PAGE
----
Three high school seniors were arrested after allegedly hurling a landscaping rock at a Colorado woman, killing her as she drove just outside of Denver, authorities said Wednesday.
Alexa Bartell, 20, “was killed when a rock was thrown through her windshield as she was driving” north in the 10600 block of Indiana Street at about 10:45 p.m. in Westminster on April 19, according to a statement from Jefferson County Sheriff’s investigators.
Bartell was the last of several cars “struck by large landscaping rocks in a spree that began shortly after” 10 p.m. that night near 100th Avenue and Simms Street in Westminster, officials said.
Joseph Nicholas “Mitch” Karol-Chik, Joseph Koenig and Zachary Kwak, all 18, were taken into custody at their homes in Arvada, according to the sheriff’s statement.
All three suspects are 12th graders from Jefferson County Public Schools, sheriff’s spokesperson Jacki Kelley said. One attends Ralston Valley High School, another goes to Standley Lake High School and a third is enrolled in an online program, according to the spokesperson.
A rep for the school district could not be immediately reached for comment on Wednesday.
The rock thrown by the suspects is what killed Bartell and not any subsequent crash, officials said.
“The rock came through Alexa Bartell’s windshield, striking and killing her,” Kelley told NBC News on Wednesday. “The rocks that we have described in this crime series are all about 4 to 6 inches in size and about 3 to 5 pounds a piece. They’re large boulder landscaping rocks.”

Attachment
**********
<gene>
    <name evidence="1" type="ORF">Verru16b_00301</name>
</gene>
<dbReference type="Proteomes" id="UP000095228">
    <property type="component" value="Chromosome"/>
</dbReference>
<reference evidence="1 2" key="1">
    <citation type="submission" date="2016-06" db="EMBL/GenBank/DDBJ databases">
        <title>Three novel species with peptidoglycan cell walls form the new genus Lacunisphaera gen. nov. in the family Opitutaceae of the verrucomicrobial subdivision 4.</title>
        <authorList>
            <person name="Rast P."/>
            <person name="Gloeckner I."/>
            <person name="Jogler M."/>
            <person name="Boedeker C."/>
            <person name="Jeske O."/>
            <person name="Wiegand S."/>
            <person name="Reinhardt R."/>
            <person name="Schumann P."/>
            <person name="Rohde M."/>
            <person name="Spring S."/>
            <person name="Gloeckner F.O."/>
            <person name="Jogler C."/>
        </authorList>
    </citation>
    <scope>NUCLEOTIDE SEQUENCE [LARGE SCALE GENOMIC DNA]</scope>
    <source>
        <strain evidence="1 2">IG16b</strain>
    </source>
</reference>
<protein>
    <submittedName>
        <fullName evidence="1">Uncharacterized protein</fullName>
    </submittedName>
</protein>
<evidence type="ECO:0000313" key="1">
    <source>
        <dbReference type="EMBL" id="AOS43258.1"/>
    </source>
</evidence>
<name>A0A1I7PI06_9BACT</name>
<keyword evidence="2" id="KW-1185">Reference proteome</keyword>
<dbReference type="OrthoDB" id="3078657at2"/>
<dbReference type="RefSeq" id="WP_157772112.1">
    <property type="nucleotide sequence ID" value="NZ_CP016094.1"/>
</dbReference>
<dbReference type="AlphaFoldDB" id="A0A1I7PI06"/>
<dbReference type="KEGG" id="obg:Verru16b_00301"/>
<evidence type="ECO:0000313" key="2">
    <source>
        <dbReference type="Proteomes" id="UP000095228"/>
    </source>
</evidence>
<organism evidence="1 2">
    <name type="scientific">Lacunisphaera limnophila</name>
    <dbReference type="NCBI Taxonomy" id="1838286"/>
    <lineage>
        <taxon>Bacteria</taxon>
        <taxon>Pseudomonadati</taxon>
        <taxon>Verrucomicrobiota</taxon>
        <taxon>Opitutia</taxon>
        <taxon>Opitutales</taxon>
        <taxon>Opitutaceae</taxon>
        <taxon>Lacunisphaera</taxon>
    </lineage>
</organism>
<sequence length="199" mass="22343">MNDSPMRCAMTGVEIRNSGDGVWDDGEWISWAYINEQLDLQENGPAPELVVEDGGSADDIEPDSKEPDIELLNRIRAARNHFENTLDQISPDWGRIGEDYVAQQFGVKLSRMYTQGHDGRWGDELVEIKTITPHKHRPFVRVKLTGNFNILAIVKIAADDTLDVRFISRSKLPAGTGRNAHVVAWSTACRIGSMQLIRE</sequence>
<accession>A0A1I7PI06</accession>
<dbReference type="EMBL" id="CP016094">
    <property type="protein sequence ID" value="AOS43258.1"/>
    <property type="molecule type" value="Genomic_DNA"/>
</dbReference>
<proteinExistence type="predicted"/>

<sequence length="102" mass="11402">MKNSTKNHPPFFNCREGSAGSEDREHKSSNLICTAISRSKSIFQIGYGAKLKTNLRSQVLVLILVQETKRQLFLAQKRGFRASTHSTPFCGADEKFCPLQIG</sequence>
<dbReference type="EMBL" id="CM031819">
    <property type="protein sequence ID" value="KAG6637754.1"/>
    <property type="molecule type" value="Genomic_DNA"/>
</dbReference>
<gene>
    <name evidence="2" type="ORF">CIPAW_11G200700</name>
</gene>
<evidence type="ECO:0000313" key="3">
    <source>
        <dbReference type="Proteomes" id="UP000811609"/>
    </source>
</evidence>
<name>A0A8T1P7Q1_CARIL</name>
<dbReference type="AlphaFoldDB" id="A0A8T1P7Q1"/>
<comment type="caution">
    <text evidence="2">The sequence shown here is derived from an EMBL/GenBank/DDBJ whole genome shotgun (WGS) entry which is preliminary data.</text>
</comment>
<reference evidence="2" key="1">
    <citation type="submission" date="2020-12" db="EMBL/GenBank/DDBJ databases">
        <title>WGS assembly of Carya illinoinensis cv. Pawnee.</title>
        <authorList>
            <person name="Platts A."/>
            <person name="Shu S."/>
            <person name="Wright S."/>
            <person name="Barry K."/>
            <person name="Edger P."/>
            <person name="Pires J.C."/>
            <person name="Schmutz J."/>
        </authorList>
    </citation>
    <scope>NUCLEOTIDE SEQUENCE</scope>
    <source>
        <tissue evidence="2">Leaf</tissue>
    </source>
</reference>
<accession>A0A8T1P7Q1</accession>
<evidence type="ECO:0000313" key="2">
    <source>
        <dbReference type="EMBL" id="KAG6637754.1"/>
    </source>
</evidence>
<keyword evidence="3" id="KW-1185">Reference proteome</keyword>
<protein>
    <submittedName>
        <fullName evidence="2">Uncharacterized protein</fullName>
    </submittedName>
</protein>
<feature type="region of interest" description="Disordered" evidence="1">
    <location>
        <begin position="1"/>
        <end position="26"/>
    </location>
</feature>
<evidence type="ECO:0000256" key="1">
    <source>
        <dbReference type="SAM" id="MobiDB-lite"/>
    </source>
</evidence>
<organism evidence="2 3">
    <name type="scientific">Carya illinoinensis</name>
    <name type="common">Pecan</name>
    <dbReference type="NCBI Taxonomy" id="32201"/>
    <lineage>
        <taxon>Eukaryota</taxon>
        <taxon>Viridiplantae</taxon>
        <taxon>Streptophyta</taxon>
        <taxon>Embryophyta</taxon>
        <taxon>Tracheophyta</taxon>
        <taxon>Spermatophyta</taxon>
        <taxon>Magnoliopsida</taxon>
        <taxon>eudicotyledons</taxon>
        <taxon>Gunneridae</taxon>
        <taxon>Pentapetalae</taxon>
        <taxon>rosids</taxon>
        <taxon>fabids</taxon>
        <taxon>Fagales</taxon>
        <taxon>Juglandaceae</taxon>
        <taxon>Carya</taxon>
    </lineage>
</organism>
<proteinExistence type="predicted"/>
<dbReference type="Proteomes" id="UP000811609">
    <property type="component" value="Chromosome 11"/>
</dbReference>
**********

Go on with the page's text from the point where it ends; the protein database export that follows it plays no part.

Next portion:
The suspects were traveling in a black 2016 Chevy Silverado that night, though it wasn’t immediately clear who was driving or threw the rock that killed Bartell, officials said.
“We believe the vehicle was traveling in the opposite direction as our victims,” Kelley said.
The three suspects were booked on suspicion of first-degree murder by extreme indifference, according to the sheriff.
While first-degree murder is typically associated with an intended victim and motive, Colorado’s extreme indifference statute is meant for defendants who aimed to kill someone —but just not a targeted individual, University of Colorado clinical law professor Ann England said.
“Pulling out an AK-47 and shooting into a crowd of people, then there’s no doubt that you intended to to kill,” even if not targeting a specific individual, England said.
“Throwing a rock (and charging first-degree murder) is going to be hard. I mean is throwing a rock a known risk (to possibly kill someone)? Throwing a rock at a moving car, now that someone has died, it seems obvious, right? But before that? I’m not totally sure.”
It wasn’t immediately clear if the three men had hired or been assigned criminal defense lawyers to speak on their behalf.
Phone calls to publicly listed phone numbers for Colorado relatives of Kwak and Karol-Chik went unanswered on Wednesday.
The three teens were expected to make their first court appearance on Thursday morning.